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WARNER

MOVIE INFO

Director:
Sidney Lumet
Cast:
Faye Dunaway, William Holden, Peter Finch, Robert Duvall, Wesley Addy, Ned Beatty, Arthur Burghardt, Bill Burrows, John Carpenter, Jordan Charney, Kathy Cronkite
Writing Credits:
Paddy Chayefsky

Tagline:
Television will never be the same!

Synopsis:
Even more compelling today than when it was first released, Network is a wickedly funny, dead-on indictment of the TV news media. Winner of four Academy Awards it pulses with "vitality and a provocative excitement that is forever rare." Many talented stars are in this searing portrait of television exploitation. When longtime news anchor Howard Beale id fired, he suffers a violent, on-air breakdown. But when his sagging rating are boosted by his angry ratings, he's subsequently rehired and reinvented as the "mad prophet of the airwaves." Of course, when the "prophet" ceases to be profitable, something has to be done about Beale, preferably on camera, before a live studio audience….

Box Office:
Budget
$3.8 million.
Domestic Gross
$23.689 million.

MPAA:
Rated R

DVD DETAILS
Presentation:
Aspect Ratio: 1.85:1
Audio:
English Monaural
French Monaural
Spanish Monaural
Subtitles:
English
Spanish
French
Closed-captioned
Supplements Subtitles:
English

Runtime: 121 min.
Price: $19.98
Release Date: 2/15/2011

Bonus:
• Audio Commentary with Director Sidney Lumet
• “The Making of Network” Documentary
• “Dinah! with Paddy Chayefsky”
• “Private Screenings with Sidney Lumet” Documentary
• Trailer


PURCHASE @ AMAZON.COM

EQUIPMENT
Panasonic 50" TH-50PZ77U 1080p Plasma Monitor; Sony STR-DG1200 7.1 Channel Receiver; Panasonic DMP-BD60K Blu-Ray Player using HDMI outputs; Michael Green Revolution Cinema 6i Speakers (all five); Kenwood 1050SW 150-watt Subwoofer.

RELATED REVIEWS


Network [Blu-Ray] (1976)

Reviewed by Colin Jacobson (February 3, 2011)

If nothing else, 1976’s Network accurately predicted the existence of the Fox TV network. 30 years ago, who thought that we’d really come to a day when programs of real-life attacking animals and fleeing criminals would become successful and commonplace? Paddy Chayefsky knew, apparently, as his prescient script tells the tale of a foundering network that takes advantage of radicals and the insane to boost ratings.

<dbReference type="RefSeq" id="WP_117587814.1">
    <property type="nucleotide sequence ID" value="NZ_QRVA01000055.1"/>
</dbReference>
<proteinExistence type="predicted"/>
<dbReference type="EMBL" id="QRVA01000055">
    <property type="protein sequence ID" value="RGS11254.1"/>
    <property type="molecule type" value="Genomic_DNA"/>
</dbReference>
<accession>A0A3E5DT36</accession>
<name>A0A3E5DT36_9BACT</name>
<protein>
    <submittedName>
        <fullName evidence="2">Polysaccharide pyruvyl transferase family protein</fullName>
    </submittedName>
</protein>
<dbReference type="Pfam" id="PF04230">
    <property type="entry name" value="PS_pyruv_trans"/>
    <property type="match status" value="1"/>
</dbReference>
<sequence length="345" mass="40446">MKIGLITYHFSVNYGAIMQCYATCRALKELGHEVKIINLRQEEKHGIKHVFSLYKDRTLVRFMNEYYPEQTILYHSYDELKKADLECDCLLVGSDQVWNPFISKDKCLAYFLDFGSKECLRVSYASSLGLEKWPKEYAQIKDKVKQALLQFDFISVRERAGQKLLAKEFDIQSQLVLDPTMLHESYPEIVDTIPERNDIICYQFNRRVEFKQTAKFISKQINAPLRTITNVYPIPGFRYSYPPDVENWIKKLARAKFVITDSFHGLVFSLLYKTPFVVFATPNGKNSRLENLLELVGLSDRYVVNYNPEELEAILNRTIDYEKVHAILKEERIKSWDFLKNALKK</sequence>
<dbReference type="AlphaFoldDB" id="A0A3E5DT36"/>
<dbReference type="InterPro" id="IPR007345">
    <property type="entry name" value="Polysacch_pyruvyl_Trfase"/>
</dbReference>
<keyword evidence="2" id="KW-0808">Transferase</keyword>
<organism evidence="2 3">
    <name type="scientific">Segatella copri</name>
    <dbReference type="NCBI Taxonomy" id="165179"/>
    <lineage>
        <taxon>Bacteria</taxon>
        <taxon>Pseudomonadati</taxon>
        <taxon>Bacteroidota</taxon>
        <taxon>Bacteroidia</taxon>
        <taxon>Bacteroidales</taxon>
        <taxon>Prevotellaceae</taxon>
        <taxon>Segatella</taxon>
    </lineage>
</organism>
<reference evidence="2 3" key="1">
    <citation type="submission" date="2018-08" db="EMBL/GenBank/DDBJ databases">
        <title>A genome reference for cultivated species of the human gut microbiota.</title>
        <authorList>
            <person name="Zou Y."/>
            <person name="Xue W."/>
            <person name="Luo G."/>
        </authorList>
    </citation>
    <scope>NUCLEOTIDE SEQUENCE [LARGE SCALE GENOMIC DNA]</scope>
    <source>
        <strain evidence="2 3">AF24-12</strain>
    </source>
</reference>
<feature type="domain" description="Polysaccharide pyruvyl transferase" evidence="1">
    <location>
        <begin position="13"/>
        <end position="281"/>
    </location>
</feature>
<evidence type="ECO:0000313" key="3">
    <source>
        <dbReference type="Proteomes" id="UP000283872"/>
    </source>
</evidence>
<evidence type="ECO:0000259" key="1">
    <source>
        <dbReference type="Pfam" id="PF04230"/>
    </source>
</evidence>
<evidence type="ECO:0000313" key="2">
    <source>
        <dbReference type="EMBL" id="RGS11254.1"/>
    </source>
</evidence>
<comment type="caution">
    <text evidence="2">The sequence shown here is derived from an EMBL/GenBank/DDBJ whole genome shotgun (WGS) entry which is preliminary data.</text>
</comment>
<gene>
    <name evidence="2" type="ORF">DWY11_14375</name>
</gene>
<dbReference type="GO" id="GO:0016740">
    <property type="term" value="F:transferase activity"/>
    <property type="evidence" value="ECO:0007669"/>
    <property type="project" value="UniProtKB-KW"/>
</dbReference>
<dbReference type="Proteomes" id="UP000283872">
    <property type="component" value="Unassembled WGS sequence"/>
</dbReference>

At the start of the film, long-time UBS news anchor Howard Beale (Peter Finch) is being forced to retire due to sagging viewership. Due to a number of personal concerns, his job was all he had, so he announces on the air that he plans to kill himself. Rather than seek counseling or support for the clearly-troubled man, the higher-ups - mainly boss Frank Hackett (Robert Duvall) - decide to keep Beale on the air since his stunt sparked ratings.

This starts an escalating cycle of outrageous stunts and events designed to keep viewers glued to their screens. Beale gets his own “last angry man” show through which to preach his doctrine, while other seemingly-absurd programs also hit the air. Entertainment programmer Diana Christensen (Faye Dunaway) is given the reins of the news division after throwback Max Schumacher (William Holden) is fired. She adopts a tone of outrageousness that brings droves of new eyes to the network.

All of this activity begs the question: how far will the TV folks go to maintain ratings? As given in Network, the answer seems to be “exceedingly far”, and frankly, it’s hard to dispute the film’s hypothesis. On one hand, much of the action seems absurd and is the kind of programming one would not expect to ever see hit the airwaves. The network’s solution to Beale’s declining ratings makes its point but seems ever so slightly ridiculous.

However, in this day and age, it’s tough to say where the line will be drawn. How unbelievable would many of today’s shows have seemed 35 years ago? Keep in mind that Network appeared not very long after a show like All in the Family could cause a stir because it allowed us to hear the flush of a toilet - how could they have foreseen what we now watch regularly?

As a satire and a prophecy, Network works well. In the former category, the best elements are those that concern a radical group who film their crimes as the basis for a weekly program. Some of Network’s most incisive moments come from the scenes in which we watch them become increasingly caught up in the world of high-stakes TV and learn how to “talk the talk”.